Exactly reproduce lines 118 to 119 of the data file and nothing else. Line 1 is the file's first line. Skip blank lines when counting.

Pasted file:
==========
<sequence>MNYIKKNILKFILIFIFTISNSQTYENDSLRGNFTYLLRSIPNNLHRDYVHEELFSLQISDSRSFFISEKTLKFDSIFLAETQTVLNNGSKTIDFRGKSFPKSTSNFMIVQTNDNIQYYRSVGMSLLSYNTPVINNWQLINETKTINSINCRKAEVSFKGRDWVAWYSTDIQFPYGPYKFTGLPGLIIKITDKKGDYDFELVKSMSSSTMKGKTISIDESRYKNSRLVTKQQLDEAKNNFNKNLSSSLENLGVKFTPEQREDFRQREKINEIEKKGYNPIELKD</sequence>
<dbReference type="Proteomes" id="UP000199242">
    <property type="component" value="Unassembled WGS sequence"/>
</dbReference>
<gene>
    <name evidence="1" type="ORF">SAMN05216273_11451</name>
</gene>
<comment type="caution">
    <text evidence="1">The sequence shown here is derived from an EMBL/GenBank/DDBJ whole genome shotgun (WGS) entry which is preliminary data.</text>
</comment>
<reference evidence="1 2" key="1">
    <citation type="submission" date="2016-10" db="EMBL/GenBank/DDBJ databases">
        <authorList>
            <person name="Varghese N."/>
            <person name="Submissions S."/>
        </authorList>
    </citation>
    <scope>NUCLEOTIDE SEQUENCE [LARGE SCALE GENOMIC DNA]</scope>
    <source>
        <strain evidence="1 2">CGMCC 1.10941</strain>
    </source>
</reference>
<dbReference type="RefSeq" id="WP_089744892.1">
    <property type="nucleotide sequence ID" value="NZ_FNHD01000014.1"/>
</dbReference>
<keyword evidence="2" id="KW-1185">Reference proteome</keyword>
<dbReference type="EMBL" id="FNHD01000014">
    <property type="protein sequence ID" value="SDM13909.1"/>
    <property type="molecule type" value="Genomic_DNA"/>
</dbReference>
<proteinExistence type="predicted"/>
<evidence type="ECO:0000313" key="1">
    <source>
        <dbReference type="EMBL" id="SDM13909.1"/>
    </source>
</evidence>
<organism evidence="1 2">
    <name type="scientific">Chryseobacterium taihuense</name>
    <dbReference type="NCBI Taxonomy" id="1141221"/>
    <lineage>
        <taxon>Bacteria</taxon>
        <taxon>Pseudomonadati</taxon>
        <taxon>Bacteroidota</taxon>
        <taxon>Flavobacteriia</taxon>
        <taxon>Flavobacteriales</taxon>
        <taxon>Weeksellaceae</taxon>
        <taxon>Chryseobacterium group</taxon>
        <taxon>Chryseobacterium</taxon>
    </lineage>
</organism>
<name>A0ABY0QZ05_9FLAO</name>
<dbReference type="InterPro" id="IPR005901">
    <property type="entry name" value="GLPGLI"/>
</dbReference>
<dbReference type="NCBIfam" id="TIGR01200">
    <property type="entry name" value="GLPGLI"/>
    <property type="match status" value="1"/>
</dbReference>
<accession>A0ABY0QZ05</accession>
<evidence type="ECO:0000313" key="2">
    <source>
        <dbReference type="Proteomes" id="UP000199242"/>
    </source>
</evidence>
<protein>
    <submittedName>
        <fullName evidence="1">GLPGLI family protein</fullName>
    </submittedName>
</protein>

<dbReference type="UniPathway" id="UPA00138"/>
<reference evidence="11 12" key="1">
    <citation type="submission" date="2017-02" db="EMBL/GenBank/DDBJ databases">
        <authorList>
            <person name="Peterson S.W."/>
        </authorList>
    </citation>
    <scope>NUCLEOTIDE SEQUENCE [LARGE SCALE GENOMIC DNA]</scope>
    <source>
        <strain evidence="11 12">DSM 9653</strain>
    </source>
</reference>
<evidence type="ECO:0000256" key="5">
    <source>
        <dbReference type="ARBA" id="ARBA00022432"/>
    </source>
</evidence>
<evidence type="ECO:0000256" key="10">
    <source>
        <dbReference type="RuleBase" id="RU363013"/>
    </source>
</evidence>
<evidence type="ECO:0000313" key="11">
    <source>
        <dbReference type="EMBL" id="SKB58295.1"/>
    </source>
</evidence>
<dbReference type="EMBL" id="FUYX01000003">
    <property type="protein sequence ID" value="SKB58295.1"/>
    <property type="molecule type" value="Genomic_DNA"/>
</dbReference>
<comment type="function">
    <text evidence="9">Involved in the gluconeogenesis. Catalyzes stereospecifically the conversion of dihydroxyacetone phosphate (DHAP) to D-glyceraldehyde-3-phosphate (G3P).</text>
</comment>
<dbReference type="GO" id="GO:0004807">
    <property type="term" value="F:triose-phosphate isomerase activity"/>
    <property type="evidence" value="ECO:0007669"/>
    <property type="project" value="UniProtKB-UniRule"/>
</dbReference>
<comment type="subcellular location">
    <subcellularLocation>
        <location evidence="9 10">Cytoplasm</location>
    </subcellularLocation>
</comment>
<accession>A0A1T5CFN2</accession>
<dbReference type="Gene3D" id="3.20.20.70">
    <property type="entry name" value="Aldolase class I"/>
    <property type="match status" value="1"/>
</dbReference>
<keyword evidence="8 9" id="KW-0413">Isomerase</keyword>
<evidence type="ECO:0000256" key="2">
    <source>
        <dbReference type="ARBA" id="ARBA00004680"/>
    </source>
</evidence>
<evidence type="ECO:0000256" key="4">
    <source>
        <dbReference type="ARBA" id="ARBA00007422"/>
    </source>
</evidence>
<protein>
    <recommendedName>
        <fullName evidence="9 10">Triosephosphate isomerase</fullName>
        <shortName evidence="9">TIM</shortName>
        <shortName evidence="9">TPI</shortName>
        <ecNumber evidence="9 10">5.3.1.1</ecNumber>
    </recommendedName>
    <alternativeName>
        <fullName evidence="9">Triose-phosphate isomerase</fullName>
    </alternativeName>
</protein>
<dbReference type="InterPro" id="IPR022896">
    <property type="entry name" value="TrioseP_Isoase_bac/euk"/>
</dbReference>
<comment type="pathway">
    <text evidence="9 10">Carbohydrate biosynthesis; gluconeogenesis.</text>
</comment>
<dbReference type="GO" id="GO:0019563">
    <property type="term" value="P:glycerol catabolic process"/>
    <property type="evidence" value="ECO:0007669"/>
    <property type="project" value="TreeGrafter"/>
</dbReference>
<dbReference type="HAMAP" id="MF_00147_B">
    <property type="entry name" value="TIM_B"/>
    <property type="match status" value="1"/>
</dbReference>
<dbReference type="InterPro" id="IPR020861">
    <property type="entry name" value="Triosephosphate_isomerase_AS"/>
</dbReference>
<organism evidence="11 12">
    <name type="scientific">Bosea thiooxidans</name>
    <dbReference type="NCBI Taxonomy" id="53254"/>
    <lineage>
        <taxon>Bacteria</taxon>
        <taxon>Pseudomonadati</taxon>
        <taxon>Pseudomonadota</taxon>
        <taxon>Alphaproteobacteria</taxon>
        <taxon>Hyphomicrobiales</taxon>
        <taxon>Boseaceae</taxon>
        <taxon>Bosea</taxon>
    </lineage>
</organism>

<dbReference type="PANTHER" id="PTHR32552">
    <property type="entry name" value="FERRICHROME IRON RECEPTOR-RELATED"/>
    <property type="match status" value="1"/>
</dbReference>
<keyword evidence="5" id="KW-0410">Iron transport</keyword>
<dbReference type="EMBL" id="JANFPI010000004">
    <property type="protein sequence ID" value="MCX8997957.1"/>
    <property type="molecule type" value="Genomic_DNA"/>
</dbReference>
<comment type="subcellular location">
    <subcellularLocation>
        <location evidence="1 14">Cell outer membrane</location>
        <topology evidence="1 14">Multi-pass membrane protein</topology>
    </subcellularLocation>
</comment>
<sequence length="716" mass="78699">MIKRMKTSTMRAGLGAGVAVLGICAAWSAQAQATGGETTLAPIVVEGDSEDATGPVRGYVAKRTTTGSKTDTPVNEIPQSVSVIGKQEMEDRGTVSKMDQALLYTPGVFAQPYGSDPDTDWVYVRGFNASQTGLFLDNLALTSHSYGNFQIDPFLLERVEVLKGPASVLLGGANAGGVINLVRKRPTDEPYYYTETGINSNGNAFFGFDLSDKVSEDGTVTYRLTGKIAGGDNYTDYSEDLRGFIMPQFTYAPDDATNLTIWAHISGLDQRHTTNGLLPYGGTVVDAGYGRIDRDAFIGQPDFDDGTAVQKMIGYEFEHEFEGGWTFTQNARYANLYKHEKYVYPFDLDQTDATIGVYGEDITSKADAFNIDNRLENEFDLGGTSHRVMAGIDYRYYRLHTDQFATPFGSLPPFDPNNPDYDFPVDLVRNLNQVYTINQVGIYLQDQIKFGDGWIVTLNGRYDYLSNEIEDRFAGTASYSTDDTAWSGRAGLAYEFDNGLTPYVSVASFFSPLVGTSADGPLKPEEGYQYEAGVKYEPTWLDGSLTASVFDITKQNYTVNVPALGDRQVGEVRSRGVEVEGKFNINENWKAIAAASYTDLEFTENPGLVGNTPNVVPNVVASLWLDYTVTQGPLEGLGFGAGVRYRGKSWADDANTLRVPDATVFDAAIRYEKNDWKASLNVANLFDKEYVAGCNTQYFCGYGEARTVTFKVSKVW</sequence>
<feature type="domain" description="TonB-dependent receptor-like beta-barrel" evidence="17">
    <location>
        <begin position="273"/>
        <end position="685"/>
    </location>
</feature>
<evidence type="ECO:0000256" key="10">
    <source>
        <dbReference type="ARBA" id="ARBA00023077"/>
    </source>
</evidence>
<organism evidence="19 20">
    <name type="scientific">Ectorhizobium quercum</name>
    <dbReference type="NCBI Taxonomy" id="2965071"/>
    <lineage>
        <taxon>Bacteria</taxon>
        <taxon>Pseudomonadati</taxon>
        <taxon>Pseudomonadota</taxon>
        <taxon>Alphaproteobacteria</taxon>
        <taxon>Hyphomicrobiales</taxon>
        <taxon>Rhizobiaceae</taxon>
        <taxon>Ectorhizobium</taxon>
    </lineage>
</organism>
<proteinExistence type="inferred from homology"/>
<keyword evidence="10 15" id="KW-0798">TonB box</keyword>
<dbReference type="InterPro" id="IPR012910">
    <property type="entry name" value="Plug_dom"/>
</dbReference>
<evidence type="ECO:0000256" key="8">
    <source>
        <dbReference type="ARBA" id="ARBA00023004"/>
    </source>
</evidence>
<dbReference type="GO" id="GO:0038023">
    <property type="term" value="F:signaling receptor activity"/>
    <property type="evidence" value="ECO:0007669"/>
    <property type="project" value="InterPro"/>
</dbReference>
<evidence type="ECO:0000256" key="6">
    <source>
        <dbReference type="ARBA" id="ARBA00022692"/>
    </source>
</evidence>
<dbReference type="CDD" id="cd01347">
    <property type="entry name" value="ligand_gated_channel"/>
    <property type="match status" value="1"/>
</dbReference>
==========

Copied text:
</dbReference>
<keyword evidence="8 9" id="KW-0413">Isomerase</keyword>